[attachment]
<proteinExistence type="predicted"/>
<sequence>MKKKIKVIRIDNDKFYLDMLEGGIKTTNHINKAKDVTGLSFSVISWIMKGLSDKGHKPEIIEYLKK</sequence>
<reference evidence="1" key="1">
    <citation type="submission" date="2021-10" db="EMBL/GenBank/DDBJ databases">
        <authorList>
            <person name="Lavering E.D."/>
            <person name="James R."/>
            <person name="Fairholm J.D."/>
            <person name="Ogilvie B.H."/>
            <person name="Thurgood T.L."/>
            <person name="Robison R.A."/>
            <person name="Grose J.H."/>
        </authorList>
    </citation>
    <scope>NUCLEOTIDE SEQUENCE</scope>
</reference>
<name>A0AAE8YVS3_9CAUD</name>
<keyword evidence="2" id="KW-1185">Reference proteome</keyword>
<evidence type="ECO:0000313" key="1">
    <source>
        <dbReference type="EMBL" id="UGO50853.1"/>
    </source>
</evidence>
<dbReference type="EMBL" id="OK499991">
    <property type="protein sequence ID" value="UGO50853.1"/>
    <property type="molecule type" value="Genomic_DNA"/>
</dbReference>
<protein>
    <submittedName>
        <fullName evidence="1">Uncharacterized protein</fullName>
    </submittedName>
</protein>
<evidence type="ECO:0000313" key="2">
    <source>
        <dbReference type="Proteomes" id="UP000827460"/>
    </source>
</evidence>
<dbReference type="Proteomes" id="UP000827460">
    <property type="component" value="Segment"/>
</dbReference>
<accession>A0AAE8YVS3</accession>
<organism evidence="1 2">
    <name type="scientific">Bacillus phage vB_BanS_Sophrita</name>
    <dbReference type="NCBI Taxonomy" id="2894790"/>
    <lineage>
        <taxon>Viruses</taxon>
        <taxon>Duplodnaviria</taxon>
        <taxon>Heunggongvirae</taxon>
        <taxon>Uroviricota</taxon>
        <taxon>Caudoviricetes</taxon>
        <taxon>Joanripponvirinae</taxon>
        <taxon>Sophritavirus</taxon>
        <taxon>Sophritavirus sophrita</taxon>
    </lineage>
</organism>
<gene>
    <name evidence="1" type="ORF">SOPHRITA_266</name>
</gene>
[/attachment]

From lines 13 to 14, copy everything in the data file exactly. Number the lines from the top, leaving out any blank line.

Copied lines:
        </authorList>
    </citation>